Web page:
Department of Communication Sciences and Disorders Illinois State University
Department of Communication Sciences and Disorders

What is a Speech-Language Pathologist?

 

Speech-language pathologists, sometimes called speech therapists, assess, diagnose, treat, and help to prevent disorders related to speech, language, cognitive-communication, voice, swallowing, and fluency.

Speech-language pathologists work with people who cannot produce speech sounds or cannot produce them clearly; those with speech rhythm and fluency problems, such as stuttering; people with voice disorders, such as inappropriate pitch or harsh voice; those with problems understanding and producing language; those who wish to improve their communication skills by modifying an accent; and those with cognitive communication impairments, such as attention, memory, and problem-solving disorders. They also work with people who have swallowing difficulties. Bureau of Labor Statistics

What is the Speech-Languge Pathology Program?

 

 

 

 

The Graduate Program in Speech-Language Pathology at Illinois State University boasts a balanced curriculum preparing graduates for practice in all educational and health care settings. Nine required courses are supplemented by a fast growing list of electives allowing individuals to specialize in the medical, educational, or bilingual aspects of clinical practice. 

The Eckelmann-Taylor Speech and Hearing Clinic, located in the same building as our classrooms, documents over 12,000 client visits per year. Physically connected to the University’s lab school, the clinic is involved in the provision of speech, language, and hearing services to a large population of preschool and school-age children, children with hearing impairment and deafness, and those with severe and multiple, physical, and cognitive impairments. Grants from the Central Illinois Down Syndrome Organization support the provision of services to many individuals with Down Syndrome. Other specialized experiences available on campus include but are not limited to phonological, language, aphasia and fluency groups, instruction in English as a second language, AAC, and autism treatment.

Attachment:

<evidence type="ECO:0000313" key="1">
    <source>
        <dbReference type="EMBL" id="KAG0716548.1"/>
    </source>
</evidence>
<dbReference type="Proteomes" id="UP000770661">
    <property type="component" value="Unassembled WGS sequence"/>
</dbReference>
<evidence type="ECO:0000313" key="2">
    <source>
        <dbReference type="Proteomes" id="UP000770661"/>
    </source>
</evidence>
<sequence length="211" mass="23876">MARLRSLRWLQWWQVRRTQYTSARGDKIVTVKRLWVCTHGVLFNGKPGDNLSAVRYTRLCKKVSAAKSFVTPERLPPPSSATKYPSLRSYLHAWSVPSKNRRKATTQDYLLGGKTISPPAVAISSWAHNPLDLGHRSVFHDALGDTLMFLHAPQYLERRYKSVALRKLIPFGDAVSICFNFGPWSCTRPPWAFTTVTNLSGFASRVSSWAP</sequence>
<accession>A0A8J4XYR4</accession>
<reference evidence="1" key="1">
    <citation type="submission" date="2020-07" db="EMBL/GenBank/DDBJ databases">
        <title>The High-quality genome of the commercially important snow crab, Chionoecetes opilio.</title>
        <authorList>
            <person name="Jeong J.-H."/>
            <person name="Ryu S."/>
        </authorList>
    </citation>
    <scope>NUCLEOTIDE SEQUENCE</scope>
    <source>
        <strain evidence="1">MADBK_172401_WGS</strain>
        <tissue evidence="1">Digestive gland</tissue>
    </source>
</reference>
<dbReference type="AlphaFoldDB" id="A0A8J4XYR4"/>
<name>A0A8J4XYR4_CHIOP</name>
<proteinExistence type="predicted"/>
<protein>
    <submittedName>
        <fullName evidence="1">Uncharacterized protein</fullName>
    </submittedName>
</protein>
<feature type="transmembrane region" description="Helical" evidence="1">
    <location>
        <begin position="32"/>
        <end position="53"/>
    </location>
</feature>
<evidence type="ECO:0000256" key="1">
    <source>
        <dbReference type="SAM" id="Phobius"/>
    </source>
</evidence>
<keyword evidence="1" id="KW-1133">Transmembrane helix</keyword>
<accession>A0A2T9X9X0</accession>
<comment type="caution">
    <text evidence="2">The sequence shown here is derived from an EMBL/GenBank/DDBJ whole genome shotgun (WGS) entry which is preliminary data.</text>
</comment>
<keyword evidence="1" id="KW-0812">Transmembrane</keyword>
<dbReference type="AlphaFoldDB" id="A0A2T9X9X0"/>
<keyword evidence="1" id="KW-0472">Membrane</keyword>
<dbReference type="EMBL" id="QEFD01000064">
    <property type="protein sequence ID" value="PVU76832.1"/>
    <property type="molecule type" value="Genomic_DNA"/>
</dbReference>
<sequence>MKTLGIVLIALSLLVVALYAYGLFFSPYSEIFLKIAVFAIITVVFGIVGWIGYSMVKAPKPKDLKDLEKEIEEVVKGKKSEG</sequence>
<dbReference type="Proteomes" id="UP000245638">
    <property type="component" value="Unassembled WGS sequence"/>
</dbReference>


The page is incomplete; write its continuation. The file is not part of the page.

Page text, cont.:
Beyond the walls of the clinic, established partnerships with a growing list of community agencies allow graduate clinicians to refine clinical skills in the classroom to the practice of speech-language pathology at the following:

  • early childhood centers
  • private practices
  • private and public schools
  • daycare centers
  • hospitals
  • nursing homes
  • agencies serving adults with developmental disabilities.

Once graduate students have completed a coordinated, four-term sequence of courses and practicum, they complete their training with two full-time, eleven-week internship experiences. Internship sites are selected in cooperation with, and all arrangements are made on behalf of students by the Clinical Coordinator in Speech-Language Pathology. The Clinical Coordinator maintains over 500 contracts with external sites and is continually seeking additional sites both within and outside state boundaries to meet the unique needs of each clinician.

Student Outcome Data

Program Completion Rate

Period # completing program w/in expected time frame # completed later than expected time frame # not completing % completing
2013-2014 34 0 0 100%
2012-2013 46 3 1 98%
2011-2012 51 1 2 96%
3 year average 44 1 1 98%

Praxis Exam Pass Rates

Period # taking exam pass rate (%)
2013-2014 35 100%
2012-2013 50 100%
2011-2012 36 97%
3 year average   99%

Employment Rates for SLP Graduates

Period # graduates % graduates
2013-2014 34 88%
2012-2013 49 96%
2011-2012 51 82%
3 year average   89%